Downtown waiting for a bus
The homeless man in a sleeping bag is sitting up, alert.
There is still a lot of night ahead,
hours of darkness and he has batteries to spare in his flashlight.
He's testing them, lighting up the streetlight standards.
Dancing his flashlight up and down the length of the pole,
cheap fun while the batteries last and a good a way as any
to while away the caged minutes between sundown and exhaustion
when the cycle of surviving the city streets
can begin again.
He flashes a limp pool of light far into the night, dancing it up and down the street
barely illuminating a man on a ten-speed bicycle who rides by now.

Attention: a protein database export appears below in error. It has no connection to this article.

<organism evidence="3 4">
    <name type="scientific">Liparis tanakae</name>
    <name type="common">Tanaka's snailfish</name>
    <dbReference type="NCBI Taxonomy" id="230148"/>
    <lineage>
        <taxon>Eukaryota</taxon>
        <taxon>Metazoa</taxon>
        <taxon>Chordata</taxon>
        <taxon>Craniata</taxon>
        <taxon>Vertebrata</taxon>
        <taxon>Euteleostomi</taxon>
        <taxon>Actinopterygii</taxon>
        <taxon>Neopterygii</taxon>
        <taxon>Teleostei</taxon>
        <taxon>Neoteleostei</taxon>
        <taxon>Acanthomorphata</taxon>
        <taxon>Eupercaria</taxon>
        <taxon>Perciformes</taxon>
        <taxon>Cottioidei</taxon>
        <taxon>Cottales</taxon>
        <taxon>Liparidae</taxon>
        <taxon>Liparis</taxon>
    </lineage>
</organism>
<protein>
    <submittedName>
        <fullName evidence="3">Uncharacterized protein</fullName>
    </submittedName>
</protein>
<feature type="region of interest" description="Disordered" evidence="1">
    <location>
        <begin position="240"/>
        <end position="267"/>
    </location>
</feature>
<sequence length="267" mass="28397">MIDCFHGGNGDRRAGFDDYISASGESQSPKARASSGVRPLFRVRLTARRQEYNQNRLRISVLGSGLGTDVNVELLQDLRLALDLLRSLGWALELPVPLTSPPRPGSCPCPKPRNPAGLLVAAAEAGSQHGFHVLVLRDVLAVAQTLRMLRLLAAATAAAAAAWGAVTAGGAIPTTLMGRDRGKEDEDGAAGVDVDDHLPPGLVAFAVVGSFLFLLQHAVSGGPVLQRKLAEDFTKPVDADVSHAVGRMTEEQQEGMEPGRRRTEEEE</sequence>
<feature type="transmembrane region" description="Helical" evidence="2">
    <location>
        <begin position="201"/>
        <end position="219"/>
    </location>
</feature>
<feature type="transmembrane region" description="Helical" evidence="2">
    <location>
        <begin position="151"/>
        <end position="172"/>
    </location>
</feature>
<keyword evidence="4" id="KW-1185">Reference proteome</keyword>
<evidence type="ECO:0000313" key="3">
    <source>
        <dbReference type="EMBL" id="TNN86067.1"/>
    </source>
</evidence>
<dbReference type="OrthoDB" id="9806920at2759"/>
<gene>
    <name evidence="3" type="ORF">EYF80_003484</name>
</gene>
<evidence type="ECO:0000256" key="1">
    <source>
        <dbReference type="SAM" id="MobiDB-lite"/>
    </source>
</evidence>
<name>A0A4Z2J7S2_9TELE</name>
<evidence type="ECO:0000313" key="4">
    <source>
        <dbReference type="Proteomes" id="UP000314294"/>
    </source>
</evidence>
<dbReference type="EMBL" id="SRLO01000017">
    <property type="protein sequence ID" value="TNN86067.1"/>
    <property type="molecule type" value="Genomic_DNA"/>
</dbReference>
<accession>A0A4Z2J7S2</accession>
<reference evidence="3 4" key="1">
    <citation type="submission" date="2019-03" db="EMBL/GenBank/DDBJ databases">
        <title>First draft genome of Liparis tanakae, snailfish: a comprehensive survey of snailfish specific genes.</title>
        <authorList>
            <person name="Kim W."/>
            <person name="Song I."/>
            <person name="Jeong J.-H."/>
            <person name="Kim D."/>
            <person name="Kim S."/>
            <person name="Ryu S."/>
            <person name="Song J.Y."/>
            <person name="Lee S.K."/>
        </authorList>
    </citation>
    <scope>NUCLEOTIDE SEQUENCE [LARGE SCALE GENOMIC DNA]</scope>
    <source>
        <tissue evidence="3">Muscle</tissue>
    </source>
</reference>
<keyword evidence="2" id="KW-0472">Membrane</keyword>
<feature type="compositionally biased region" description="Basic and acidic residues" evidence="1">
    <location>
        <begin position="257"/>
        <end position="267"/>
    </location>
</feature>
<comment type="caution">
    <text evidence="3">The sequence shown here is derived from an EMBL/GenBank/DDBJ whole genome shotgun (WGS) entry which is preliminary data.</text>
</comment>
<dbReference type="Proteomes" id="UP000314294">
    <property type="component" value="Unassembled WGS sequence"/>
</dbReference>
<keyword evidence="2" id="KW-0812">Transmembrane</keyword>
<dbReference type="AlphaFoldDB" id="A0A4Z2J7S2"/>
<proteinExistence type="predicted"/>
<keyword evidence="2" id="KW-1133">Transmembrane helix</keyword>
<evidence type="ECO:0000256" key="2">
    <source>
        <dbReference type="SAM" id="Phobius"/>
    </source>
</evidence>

He sits high in his saddle. Hands-free like teenagers in the suburbs of the '70s.
His bike is silent as it rolls down the hill.
The rider turns his head to track the source of light
appearing suddenly his peripheral vision and he glides by
the three of us waiting silently at the bus stop,
bowed over our smart phones, oblivious
to the dancing shadows and flashing lights of the city street at night.
The only sounds are wheels on the road and the crickets on the pavement.
It's a quiet night in the city.